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Equality and Affiliation as Bases for Ethical Responsibility, 61 Louisiana L. Rev. 173 (2000)


The strong Western tradition, dominant in the United States and increasingly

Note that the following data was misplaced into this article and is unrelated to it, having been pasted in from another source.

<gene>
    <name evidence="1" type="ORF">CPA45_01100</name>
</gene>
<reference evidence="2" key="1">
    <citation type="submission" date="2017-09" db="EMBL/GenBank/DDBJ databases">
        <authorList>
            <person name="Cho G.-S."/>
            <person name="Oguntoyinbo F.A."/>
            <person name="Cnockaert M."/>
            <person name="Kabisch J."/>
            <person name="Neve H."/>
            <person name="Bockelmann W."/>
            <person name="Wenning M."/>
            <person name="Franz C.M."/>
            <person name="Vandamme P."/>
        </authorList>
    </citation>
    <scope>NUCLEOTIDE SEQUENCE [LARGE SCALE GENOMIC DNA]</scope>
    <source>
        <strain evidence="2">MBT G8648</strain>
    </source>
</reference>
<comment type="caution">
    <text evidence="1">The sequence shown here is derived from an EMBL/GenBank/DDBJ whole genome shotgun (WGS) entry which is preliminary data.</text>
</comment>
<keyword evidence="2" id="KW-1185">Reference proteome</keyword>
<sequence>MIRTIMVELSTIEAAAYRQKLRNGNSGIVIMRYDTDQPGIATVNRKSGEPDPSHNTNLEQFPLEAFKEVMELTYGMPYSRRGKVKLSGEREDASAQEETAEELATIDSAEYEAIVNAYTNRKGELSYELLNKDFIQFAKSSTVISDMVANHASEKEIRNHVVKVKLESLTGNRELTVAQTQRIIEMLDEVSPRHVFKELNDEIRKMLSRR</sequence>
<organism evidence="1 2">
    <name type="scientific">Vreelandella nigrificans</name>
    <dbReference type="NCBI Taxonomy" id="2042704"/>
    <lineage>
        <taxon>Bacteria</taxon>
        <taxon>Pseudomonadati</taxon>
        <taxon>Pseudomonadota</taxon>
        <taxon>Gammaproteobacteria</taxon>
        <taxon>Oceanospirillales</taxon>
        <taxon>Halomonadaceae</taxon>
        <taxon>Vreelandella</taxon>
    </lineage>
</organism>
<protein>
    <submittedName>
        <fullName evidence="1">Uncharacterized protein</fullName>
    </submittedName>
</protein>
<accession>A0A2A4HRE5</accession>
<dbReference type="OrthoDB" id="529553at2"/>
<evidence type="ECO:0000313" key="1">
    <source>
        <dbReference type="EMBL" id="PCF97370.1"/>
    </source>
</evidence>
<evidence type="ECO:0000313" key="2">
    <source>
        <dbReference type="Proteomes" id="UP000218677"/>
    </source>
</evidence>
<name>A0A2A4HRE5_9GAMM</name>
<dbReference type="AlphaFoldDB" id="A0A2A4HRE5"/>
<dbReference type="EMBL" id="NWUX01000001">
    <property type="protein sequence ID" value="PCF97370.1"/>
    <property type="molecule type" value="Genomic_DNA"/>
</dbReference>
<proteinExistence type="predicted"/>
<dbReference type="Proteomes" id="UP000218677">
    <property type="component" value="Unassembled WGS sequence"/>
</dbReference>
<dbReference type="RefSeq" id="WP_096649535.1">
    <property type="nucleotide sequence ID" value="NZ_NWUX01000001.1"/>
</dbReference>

accepted in the modem democratic era, is to regard equality of human beings as the touchstone ofethical responsibility. This approach derives to an important extent from Christian teaching and belief. Christianity as revealed in the parables discounted the significance of wealth and position, and Jesus specifically said that the meek would inherit the earth. Another important source of the tradition is classic Greek philosophy, particularly philosophy addressing obligations within the polis-the city-state that was the basic unit of society in ancient Greece. The citizens of the polis were the focus of all Greek ethical and political philosophy. The concept of equality has dominated ethical and moralphilosophy for the last two centuries, the period that substantially coincides with the era of democracy signaled by the French Revolution. The dominant ethical philosopher in the modem era is Immanuel Kant, whose concept of universality in ethical justification entails the concept of equality. Kant's ethical philosophy can be considered as a secularization or humanization ofChristian teaching.

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